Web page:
Last January’s Harry Potter trivia was so successful that we decided to do it again on the last Saturday of July, as close to Harry’s birthday (7/31) as possible. Once again, registration filled up and we had a few on the waitlist (not as many as last time, but I suspect that has to do with it being summer and lots of people being away on vacation).
The program still required plenty of (team)work to run, but it was easier and smoother the second time around.
Ahead of time
- Make up new questions and print two copies (one for MC and one for scorer)
- Set up a new spreadsheet for scoring
- Create calendar event (registration opened three weeks before the program)
- Promote on social media (Facebook, Twitter, Instagram)
- Order prizes
- Plan music (we used a library laptop streaming Harry Potter music from the London Studio Orchestra via hoopla)
- Make refreshments
- Gather decorations (re-used from last time: stuffed owls, Golden Snitches)
- Gather supplies (“quills” from last time, pads of post-its, raffle tickets)
Another added element to the program this time around was the display of LEGO Hogwarts, which had been build in the preceding weeks by kids (10+), teens, and adults in eight separate weekend and evening sessions. They did an incredible job and finished just in time! (Now, we’ll have to see if anyone wants to take it apart in such a way that it can be built again.)
Registration table with door prize raffle, quills, and post-its; owls; Golden Snitches
Day of trivia
Despite opening the doors and starting registration before our 2pm start time, the program did run past 4pm. I’m not entirely sure why, but I think it was in part due to some younger teams taking longer to turn in answers, and partly me adding short breaks between most question rounds. Next time, just one break about halfway through, and full steam ahead (from Platform 9 3/4, naturally) the rest of the time.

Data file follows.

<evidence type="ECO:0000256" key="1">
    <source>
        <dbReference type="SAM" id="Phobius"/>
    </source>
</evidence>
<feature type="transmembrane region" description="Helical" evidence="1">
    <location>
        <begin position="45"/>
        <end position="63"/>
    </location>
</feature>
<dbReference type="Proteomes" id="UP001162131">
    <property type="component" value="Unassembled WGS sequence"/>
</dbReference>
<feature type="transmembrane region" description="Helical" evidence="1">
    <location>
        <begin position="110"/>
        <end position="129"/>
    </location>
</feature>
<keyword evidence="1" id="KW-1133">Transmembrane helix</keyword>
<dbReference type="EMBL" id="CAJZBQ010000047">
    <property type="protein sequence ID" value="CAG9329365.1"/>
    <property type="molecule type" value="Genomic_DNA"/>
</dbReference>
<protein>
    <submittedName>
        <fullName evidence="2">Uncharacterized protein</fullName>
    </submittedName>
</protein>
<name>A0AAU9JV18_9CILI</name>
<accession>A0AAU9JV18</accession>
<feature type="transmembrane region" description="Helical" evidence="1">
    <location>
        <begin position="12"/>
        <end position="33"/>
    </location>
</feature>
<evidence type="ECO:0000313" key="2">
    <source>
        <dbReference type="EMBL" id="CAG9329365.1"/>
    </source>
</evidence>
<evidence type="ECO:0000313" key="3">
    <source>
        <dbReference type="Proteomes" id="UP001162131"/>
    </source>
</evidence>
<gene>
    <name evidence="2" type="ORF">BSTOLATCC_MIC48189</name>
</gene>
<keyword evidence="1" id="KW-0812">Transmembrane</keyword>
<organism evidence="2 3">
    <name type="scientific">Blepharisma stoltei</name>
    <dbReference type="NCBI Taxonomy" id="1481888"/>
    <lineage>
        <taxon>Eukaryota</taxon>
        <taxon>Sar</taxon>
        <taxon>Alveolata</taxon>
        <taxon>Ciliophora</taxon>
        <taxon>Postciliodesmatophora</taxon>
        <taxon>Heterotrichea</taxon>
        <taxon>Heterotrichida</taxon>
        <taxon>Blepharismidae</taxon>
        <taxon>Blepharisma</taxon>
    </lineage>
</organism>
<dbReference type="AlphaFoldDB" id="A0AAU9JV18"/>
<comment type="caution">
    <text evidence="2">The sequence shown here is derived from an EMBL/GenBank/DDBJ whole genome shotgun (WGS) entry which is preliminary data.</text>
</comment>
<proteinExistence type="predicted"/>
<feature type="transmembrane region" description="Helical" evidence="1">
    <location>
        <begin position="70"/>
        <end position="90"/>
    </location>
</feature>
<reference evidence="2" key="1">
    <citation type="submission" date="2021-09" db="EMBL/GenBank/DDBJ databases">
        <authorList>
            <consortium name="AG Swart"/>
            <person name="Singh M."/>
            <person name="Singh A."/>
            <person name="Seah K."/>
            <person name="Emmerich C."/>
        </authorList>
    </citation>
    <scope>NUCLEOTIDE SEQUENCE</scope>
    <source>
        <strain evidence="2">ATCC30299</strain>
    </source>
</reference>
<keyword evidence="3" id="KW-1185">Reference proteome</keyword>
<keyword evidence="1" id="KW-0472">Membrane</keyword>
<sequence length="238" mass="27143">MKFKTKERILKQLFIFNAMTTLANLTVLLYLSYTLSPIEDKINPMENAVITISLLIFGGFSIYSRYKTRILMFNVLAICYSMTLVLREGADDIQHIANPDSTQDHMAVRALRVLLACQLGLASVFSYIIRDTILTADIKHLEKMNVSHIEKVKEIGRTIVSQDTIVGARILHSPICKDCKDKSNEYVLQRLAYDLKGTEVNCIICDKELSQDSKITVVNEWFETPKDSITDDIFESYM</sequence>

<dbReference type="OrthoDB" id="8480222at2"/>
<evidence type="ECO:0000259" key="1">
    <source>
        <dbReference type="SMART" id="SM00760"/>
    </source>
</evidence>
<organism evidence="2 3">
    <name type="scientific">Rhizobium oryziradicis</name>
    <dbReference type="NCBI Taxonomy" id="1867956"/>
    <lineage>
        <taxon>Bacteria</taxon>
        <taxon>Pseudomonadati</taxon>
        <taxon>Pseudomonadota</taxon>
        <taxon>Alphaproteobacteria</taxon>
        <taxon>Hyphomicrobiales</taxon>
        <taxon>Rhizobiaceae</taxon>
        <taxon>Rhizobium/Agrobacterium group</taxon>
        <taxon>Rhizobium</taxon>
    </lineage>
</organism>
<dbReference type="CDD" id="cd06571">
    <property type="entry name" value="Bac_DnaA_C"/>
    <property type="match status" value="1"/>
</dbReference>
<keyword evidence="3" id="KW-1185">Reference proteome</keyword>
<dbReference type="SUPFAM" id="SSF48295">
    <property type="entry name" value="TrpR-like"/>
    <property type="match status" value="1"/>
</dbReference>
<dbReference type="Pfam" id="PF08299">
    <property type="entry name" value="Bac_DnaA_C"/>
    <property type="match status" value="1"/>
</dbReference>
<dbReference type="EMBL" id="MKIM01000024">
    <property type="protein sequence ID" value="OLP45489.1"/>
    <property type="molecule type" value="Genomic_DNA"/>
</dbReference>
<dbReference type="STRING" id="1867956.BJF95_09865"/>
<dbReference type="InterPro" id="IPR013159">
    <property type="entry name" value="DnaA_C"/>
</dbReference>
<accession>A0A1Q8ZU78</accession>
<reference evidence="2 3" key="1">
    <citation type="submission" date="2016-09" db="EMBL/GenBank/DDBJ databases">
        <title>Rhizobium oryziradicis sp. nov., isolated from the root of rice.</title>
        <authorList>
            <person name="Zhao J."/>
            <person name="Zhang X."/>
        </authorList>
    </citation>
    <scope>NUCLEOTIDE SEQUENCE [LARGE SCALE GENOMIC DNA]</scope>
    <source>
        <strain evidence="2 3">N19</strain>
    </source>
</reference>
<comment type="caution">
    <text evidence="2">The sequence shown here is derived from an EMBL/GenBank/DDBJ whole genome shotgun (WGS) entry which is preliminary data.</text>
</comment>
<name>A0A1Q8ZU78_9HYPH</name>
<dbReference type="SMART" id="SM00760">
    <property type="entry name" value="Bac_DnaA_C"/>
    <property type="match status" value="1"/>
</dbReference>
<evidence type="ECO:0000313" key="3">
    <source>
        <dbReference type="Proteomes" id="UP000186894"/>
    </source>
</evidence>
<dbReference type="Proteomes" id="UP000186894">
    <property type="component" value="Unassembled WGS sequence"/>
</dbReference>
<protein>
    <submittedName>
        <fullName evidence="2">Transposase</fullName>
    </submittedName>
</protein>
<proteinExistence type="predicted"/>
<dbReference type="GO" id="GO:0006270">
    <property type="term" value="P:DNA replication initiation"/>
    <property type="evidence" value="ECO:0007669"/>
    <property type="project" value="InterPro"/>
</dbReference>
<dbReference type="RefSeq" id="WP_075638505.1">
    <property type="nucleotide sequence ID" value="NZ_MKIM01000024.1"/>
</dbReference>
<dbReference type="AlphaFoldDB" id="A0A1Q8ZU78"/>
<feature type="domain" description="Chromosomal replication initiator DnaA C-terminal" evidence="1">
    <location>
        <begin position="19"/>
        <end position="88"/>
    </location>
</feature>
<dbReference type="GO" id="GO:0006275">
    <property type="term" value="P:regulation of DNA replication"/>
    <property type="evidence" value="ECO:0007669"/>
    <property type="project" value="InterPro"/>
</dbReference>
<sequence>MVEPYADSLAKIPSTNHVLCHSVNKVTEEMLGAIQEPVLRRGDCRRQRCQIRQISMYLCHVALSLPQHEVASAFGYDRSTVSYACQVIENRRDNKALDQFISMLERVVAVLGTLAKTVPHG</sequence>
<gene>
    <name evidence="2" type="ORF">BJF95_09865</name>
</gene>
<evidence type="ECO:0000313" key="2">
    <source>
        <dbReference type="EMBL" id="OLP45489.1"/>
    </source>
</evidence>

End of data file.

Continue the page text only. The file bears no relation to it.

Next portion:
Like last time, we had seven rounds of five questions each, one round per book in the series. We started with a practice question (for no points) and had some between-rounds questions for no points too – teams would just raise their hands, and I tried to let everyone who wanted a turn get to answer.
There were some really clever team names (Granger Danger was my favorite), and I was so happy to hear that at least one team at the event had been waitlisted for trivia in January, and were able to come to this one. There was also a team that left after round four because the kid on the team hadn’t read books five through seven yet, but said they’d had a wonderful time.
The questions were just about right, with most teams being very successful but not perfect (we didn’t want a fourteen-way tie for first!). Most of the snacks got eaten; we had pretzel wands, lightning bolt sugar cookies, jelly beans, and butterbeer. Some people used the Daily Prophet photo frame to take pictures.
Our door prizes were House-themed socks (Gryffindor socks for the Gryffindor winner, etc.), first prizes were Harry Potter postcard coloring books, and two teams tied for second place. One of the “teams” was a girl playing on her own, so I let her have first choice between Harry Potter themed socks (“Mischief managed,” etc.) and a vial of Felix Felicis (not edible! but good for putting on a necklace). The other second place team also chose between socks and Liquid Luck and everyone seemed pretty happy.
What to do differently next time
Other than running slightly over time, which no one seemed to mind, everything went smoothly, but there are always small improvements to be made – mostly to do with making the scorekeeper’s job easier.
- Our participants got very sugared up on the snacks, so next time we might replace “Every Flavour Beans” (jelly beans) with popcorn. And maybe have pumpkin juice instead of Butterbeer.
- Have teams bring their team names to the scorekeeper as soon as they decide on them – before the practice question.
- Add a question for no points between each round, to give the scorekeeper time to catch up.
- Multi-part questions are fine, but space them out – don’t do two in a row.
- Design questions so the answers can be as short as possible (a few words, not a sentence or a paragraph!).
- Calculate the total possible score in the spreadsheet (i.e. a perfect score), in case teams want to know how many they missed.
LEGO Hogwarts on display; a happy team on the front page of the Daily Prophet; a pile of answers on post-it notes